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Stars Turn Out As Don Gummer Exhibit Opens At Fairfield University

Artist Don Gummer discusses his work at the opening reception for "Don Gummer: The Armature of Emotion." Photo Credit: Meredith Guinness
Actress Meryl Streep chats with friends at the opening of her husband's new art exhibition at Fairfield University. Photo Credit: Meredith Guinness
Don Gummer's 1993 work "Passage." Photo Credit: Courtesy of Don Gummer
Crowds peruse the artwork by Don Gummer on display at Fairfield University's Thomas J. Walsh Art Gallery.
Crowds peruse the artwork by Don Gummer on display at Fairfield University's Thomas J. Walsh Art Gallery. Video Credit: Meredith Guinness
Art lovers explore "Don Gummer: The Armature of Emotion" at Fairfield University's Walsh Art Gallery. Photo Credit: Meredith Guinness

FAIRFIELD, Conn. — Sometimes acclaimed Connecticut artist Don Gummer knows exactly where he’s going with his drawings and sculpture — and sometimes he revels in not having a clue.

“You have to start from zero and begin, just by starting,” he said of his work. “To start something without knowing what it’s going to be in the end is much more exciting, and more alive.”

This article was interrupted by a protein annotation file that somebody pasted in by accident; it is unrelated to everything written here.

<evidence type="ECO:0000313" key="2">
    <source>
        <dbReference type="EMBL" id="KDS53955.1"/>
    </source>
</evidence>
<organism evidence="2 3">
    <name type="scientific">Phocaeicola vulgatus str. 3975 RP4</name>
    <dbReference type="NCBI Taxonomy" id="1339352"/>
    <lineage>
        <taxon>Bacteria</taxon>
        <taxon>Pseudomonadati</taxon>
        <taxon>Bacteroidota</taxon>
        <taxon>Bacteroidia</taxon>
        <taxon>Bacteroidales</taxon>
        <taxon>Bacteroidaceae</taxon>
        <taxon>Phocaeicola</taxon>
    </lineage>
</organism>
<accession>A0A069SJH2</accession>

Art lovers can judge for themselves at “Don Gummer: The Armature of Emotion,” an exhibition of some of his stunning works that opened Thursday and will run through June 11 at Fairfield University’s Thomas J. Walsh Art Gallery.

Gummer and his wife, Oscar-winning actress Meryl Streep, were on hand for the opening reception, which drew more than 230 people. The artist chatted with fans about the more than 50 drawings, watercolors, cardboard and bronze models, wall reliefs and free-standing bronze and steel sculptures in the gallery and throughout the Regina A. Quick Center’s lobby.

Works on view range from quick sketches and an early self-portrait to monumental panels, sculptures and creations of enormous proportions, many of which are interrelated.

One such series is “Darwin’s Map,” collage drawings and wall reliefs featuring ribbon-like bars of color that suggest kaleidoscopes.

Another grouping is a series of watercolors inspired by the World Trade Center and executed only weeks before the towers were destroyed. The pieces have a rigid, but shifting and ethereal quality to them. Five years after the disaster, Gummer created stainless steel sculptures that reference the towers that are also part of the exhibition.

Best known for his constructivist sculptures, Gummer first studied at the Herron School of Art in Indiana, and later at the School of the Museum of Fine Arts in Boston, and Yale University. His career spans almost four decades and his outdoor sculptures can be found on nearly every continent, according to the exhibition brochure.

“The sun is always shining on something I’ve done,” he said.

The exhibition is free and open to the public. The gallery is open from 11 a.m. to 4 p.m. Mondays through Fridays.

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